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A Stack Overflow user seems to have deleted all his questions and answers. He had more than 100 answers to other people's questions. Some of his answers had more than 10 upvotes.

I already recovered one of his answers (which had, according to Google's cache, 14 upvotes and was the accepted answer; another answer was even mentioning his answer, so I posted the small recovered answer as a comment to that one), but what should be done to the rest?

  • Undelete them (I believe only moderators can do so)?
  • Quickly recover the answers from Google cache and repost them?
  • Do nothing?
  • Something else?

Also, if the answer is to recover the answers, what is the best way to do so?

  • Comments to another answer which was referencing that one (only possible for small answers)?
  • Comments to the question (also only possible for small answers)?
  • A community wiki answer?
  • Something else?
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migrated from stackoverflow.com Jul 21 '09 at 2:42

This question came from our site for professional and enthusiast programmers.

9 Answers 9

I would go with this stackoverflow.uservoice suggestion:

What if you add the ability for moderators, members with enough rep to bring those questions back, but under the Community Wiki user. This way these good question could live on in the system.

Suggested reputation threshold to activate such a feature: high, like 8K or even 10K.

Another uservoice suggestion even goes as far as to suggest that deleted questions are still visible (to registered user only), without up/down votes possible.

For me, that translates the frustration of seeing a good information, looking for it a week later, and... finding nothing anymore. Or the frustration of spending time writing a good answer, before realizing that one's own good answer is gone because when a user delete a post, he/she deletes all answers with it...

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2  
Yes, this sums up every other good answer in this thread. Undelete, but transfer to user -1. Leave the votes in place, though, so that the position in the answer list doesn't change. –  ilya n. Jun 20 '09 at 0:13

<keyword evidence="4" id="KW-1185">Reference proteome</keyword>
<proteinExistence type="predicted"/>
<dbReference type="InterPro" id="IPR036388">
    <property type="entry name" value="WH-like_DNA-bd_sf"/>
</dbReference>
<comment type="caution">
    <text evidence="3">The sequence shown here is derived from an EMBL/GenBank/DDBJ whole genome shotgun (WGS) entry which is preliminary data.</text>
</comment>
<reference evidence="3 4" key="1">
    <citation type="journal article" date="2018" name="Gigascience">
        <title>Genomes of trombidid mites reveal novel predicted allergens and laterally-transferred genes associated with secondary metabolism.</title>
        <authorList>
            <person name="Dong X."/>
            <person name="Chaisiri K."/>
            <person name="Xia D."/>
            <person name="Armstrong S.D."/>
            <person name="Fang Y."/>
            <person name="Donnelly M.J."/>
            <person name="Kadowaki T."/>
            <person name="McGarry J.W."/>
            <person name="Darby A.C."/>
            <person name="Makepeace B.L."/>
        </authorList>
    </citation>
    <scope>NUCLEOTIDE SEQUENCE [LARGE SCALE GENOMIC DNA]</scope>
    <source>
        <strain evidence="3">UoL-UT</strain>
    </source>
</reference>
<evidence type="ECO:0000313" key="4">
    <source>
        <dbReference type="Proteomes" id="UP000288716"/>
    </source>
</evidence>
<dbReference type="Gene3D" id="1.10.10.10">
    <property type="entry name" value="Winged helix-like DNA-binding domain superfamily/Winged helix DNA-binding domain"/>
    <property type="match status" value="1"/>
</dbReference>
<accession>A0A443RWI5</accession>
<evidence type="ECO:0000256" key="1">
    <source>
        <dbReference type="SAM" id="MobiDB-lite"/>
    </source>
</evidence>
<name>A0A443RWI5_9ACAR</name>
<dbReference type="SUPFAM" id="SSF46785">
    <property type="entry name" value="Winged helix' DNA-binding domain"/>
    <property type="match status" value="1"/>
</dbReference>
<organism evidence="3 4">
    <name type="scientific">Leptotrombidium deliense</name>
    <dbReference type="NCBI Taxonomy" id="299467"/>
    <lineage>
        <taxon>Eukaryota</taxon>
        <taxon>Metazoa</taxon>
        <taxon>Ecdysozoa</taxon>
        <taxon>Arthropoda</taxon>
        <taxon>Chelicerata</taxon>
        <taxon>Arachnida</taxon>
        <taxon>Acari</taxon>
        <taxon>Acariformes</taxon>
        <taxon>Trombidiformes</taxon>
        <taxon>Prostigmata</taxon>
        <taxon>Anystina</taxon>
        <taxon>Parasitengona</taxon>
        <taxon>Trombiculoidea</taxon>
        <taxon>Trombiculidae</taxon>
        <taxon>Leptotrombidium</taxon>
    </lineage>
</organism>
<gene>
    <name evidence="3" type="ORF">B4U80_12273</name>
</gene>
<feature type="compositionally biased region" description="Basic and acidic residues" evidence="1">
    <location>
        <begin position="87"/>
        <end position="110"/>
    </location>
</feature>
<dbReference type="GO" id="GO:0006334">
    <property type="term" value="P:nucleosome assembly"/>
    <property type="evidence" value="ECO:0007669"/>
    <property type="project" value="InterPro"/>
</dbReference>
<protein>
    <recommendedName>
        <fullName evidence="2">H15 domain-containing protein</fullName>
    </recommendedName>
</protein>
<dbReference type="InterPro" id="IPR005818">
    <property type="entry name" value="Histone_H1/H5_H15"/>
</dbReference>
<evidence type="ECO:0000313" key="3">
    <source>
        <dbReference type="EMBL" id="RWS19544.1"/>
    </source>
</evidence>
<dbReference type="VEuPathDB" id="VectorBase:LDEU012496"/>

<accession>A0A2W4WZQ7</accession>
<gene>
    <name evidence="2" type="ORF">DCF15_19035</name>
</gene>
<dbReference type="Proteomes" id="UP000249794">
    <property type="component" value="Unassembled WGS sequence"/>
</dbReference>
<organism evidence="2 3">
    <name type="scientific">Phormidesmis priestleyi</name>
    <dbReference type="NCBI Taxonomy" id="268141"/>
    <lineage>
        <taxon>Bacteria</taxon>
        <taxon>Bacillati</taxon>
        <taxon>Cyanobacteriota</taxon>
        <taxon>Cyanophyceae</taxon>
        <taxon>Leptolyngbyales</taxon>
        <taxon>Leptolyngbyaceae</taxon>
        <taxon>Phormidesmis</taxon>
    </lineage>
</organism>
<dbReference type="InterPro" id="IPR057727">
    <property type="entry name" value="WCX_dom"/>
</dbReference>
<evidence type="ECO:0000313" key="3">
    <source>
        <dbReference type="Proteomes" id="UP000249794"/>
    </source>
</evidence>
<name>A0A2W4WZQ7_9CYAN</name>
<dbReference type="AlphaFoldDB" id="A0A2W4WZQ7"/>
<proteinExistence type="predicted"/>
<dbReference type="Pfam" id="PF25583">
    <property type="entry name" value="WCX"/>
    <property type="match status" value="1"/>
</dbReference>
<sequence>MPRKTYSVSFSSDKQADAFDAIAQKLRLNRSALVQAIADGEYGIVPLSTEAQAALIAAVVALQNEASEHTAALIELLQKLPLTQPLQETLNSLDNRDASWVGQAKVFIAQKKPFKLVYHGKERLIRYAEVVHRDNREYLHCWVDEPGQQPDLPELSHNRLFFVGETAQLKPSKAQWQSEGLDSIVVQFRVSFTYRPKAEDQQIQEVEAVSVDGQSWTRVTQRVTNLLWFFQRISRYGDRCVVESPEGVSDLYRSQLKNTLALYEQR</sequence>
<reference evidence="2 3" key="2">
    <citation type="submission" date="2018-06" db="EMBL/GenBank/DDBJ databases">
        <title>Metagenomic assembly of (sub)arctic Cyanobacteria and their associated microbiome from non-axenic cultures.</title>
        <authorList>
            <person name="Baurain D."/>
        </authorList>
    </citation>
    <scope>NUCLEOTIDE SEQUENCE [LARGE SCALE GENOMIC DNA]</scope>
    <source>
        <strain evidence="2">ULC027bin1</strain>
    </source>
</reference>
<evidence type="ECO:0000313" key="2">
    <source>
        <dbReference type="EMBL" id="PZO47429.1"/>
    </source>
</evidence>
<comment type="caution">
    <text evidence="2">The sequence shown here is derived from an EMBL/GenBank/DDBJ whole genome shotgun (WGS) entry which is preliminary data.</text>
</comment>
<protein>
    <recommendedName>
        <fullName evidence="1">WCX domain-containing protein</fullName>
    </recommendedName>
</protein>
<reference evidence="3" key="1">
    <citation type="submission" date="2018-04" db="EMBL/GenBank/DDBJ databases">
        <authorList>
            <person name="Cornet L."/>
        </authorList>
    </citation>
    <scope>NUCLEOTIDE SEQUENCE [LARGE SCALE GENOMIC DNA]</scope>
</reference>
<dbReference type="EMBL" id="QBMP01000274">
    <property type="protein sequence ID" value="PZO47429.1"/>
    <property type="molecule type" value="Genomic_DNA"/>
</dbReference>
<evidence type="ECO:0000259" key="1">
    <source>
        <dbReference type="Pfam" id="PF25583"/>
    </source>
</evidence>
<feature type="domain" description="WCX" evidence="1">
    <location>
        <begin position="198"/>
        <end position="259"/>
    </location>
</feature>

The only problem with this is if the answer contained something that was copyrighted that it turned out the poster didn't have rights to copy. I know if I copied code from work I would be putting my job in jeopardy, but if someone didn't realize that and posted a code snippet does it really make sense that they can't undo their mistake? –  tloach Jan 20 '11 at 13:49

I think "Do nothing"... if somebody wants to delete their stuff, that's their choice. If there was an answer to a question that was especially helpful or important to you, then go hunting for it and save it somewhere locally if you wish, but I think you should respect the author's choice to remove his or her postings.

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To all those people saying that a person should not be allowed to delete their questions, I pose the following question: what if you started on StackOverflow with a open id that was somehow connected to your work, and your bosses say "You shouldn't be doing that in our name, remove it". It would be nice if you could transfer everything to a non-work connected id, but to do so requires direct intervention from Jeff Atwood, and not everybody knows that this is an option. I think in a case like that people should be allowed to delete (or at least file off the identification marks) from all their questions, responses and questions. And right now, the only way to do that yourself is to delete.